The Welsh onion (Allium fistulosum) does not form bulbs even when mature, and is grown in the West almost exclusively as a scallion or salad onion, although in Asia this species is of primary importance and used both fresh and in cooking.[2] “Scallion” is also used for young plants of the common onion (A. cepa var. cepa) and shallot (A. cepa var. aggregatum, formerly A. ascalonicum), harvested before bulbs form, or sometimes when slight bulbing has occurred. Most of the cultivars grown in the West primarily as salad onions or scallions belong to A. cepa var. cepa.[3] Other species sometimes used as scallions include A. ×proliferum and A. ×wakegi.[4]

Species and cultivars which may be called “scallions” include:
* Allium cepa
* “White Lisbon”
* “White Lisbon Winter Hardy” – an extra-hardy variety for overwintering
* Calçot
* Allium chinense
* Allium fistulosum
* A. ×proliferum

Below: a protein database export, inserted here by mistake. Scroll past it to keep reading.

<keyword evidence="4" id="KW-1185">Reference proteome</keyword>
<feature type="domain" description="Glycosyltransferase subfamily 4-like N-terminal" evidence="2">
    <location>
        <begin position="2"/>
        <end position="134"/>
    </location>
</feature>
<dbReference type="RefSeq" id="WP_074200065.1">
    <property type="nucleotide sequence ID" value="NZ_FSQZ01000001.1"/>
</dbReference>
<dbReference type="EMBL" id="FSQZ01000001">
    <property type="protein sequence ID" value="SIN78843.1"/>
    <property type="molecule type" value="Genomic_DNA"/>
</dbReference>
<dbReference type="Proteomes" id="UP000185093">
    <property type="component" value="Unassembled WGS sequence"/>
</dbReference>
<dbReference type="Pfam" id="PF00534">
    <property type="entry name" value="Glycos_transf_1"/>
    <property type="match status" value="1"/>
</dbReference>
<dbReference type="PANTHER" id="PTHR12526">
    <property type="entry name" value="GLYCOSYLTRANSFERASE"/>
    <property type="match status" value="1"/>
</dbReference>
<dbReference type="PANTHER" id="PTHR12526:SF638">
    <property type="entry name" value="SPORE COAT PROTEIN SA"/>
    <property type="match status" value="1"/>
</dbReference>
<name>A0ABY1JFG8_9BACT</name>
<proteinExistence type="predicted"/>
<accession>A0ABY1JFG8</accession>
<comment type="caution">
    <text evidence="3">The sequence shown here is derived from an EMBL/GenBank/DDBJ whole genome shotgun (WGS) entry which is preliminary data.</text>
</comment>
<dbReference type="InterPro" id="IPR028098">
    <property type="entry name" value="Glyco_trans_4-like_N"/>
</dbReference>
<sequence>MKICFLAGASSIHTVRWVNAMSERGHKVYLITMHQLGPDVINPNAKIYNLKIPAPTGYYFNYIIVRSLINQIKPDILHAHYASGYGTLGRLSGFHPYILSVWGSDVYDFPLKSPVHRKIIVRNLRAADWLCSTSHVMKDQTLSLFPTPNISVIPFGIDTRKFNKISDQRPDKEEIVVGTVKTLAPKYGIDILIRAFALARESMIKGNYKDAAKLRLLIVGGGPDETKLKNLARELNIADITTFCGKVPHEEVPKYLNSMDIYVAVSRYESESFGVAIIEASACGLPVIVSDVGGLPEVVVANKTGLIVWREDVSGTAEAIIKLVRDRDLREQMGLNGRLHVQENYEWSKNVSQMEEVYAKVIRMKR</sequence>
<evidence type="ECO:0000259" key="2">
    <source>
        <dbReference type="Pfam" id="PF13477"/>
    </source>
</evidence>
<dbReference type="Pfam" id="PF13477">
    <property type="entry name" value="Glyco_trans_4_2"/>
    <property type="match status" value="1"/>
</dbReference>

* Allium ×wakegi

Chopped scallions
Harvested for their taste, they are milder than most onions. They may be cooked or used raw as a part of salads, salsas, or Asian recipes. Diced scallions are used in soup, noodle and seafood dishes, as well as sandwiches, curries or as part of a stir fry. In many Eastern sauces, the bottom half-centimetre (quarter-inch) of scallion roots is commonly removed before use.

In Mexico and the Southwest United States, cebollitas are scallions that are sprinkled with salt and grilled whole for cheese and rice . Topped with lime juice, they typically serve as a traditional accompaniment to asado dishes.[5][6]

In Catalan cuisine, calçot is a variety of green onion traditionally eaten in a calçotada (plural: calçotades). A popular gastronomic event of the same name is held between the end of winter and early spring, where calçots are grilled, dipped in salvitxada or romesco sauce, and consumed in massive quantities.[7][8]